5. Why do developed countries want developing countries to liberalise their trade and investment? What do you think should the developing countries demand in return?
Answer: Developed countries want developing countries to liberalise their trade and investment because MNCs can set up industries in small and developing nations, which are less expensive and can earn them more profit. The labour cost decreases the manufacturing cost, and these decreases in cost results in an increase in profit. Also setting up factories and industries in developed countries increases competition. The developing countries should, in turn, ask for a fair removal of trade barriers in order to protect their own industries.
6. “The impact of globalisation has not been uniform.” Explain this statement.
Answer: The impact of globalisation has not been uniform because only the developed countries have gained profits due to globalisation. The developing countries are only a source of setting industries and getting cheaper labour, and the entire profits are earned by the developed countries. The small industries and companies in developing countries have constantly been facing challenges in terms of earning profits and brings their goods in the market.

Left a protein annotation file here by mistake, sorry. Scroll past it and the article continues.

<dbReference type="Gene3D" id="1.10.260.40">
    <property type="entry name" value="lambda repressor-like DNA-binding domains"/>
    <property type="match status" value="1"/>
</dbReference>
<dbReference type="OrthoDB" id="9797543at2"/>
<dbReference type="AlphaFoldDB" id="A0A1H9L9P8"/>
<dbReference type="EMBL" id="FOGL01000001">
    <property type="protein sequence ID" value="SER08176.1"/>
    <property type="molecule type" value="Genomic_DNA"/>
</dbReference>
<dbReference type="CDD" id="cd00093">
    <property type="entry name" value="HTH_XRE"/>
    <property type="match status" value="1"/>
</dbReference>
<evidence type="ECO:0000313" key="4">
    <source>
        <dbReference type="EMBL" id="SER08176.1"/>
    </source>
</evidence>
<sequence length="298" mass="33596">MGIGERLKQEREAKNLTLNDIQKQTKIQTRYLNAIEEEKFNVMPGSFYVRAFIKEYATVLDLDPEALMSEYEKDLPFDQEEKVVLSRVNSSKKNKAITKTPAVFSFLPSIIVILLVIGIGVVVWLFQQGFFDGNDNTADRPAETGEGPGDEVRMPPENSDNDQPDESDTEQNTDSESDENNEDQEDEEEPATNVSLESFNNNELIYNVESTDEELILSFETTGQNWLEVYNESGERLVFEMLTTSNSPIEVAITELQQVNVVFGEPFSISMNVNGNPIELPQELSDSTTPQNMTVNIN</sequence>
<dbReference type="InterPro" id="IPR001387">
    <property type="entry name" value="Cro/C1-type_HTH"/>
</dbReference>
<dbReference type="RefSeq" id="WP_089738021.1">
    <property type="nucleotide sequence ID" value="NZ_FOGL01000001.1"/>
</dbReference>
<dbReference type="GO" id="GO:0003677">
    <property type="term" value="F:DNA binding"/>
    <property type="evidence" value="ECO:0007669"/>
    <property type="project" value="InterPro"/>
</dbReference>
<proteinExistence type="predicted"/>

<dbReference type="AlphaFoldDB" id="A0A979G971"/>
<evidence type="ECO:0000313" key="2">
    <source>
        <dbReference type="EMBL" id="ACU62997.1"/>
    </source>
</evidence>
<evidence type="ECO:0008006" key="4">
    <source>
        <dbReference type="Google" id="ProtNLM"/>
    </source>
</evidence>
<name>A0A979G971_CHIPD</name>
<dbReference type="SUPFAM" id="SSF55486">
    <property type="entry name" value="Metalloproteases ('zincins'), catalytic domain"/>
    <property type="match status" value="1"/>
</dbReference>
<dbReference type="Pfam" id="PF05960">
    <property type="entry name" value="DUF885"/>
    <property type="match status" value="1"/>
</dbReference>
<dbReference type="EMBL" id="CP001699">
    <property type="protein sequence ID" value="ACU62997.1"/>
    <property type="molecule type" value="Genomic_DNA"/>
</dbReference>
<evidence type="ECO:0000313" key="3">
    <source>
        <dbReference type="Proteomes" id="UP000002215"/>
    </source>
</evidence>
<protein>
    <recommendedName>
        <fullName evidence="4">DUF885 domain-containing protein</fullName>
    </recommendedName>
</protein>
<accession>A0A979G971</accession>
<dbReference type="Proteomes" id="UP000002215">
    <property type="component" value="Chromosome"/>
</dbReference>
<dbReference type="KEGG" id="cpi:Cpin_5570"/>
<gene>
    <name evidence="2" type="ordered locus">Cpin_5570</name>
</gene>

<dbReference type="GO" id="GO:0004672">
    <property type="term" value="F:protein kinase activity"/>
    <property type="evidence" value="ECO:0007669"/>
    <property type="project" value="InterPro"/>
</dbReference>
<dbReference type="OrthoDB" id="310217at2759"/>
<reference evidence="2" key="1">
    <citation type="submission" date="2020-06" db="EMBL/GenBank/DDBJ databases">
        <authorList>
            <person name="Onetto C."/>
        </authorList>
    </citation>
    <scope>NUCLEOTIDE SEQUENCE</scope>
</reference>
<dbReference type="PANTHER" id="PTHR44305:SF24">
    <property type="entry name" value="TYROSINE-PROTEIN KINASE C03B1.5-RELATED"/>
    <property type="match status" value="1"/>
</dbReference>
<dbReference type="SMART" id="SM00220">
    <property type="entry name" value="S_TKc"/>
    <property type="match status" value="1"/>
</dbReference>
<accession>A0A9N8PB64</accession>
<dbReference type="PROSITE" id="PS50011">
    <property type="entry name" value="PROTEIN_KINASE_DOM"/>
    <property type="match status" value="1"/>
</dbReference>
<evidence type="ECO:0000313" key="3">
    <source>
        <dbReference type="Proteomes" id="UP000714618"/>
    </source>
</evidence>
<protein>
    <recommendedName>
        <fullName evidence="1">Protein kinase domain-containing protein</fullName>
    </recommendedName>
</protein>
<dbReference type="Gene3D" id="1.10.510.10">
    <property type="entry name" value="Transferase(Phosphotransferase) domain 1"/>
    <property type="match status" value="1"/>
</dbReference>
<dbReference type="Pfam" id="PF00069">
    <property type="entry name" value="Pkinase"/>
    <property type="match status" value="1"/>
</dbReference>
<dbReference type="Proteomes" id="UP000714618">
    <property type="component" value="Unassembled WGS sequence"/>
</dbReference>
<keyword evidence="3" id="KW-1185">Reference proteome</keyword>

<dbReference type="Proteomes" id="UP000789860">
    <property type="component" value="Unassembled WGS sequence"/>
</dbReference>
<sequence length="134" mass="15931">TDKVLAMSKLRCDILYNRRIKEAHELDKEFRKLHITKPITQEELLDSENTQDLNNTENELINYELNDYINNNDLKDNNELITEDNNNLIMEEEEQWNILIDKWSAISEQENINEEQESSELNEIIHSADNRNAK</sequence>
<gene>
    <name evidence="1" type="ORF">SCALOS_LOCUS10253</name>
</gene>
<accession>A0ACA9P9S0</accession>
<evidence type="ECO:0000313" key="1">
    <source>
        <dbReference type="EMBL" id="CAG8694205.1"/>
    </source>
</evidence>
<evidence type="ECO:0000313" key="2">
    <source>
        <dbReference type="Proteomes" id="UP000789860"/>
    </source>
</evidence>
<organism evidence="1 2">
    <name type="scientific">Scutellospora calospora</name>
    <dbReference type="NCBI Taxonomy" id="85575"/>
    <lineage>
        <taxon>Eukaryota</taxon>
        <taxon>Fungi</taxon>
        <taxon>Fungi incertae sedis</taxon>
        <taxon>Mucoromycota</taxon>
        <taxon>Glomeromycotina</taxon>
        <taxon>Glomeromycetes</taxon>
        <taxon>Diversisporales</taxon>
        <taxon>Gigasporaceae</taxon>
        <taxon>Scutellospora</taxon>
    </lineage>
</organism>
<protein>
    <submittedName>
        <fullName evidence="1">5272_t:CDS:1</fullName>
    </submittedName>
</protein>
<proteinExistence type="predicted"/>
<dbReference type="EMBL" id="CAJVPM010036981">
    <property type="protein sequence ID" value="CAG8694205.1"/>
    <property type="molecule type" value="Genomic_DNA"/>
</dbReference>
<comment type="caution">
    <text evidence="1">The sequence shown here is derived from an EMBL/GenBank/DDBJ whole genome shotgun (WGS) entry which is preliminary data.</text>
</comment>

7. How has liberalisation of trade and investment policies helped the globalisation process?
Answer: The liberalisation of trade and investment policies helped the globalisation process because it has helped in the removal of trade barriers. It has made foreign trade and investment easier. The choices of the buyers have also expanded, as now they get to choose products manufactured by not only domestic companies but also by the foreign companies. Competition among traders has resulted in the cheaper price of products. Liberalisation has spread globalisation as the decision making power of export and import now lies with the businessmen themselves.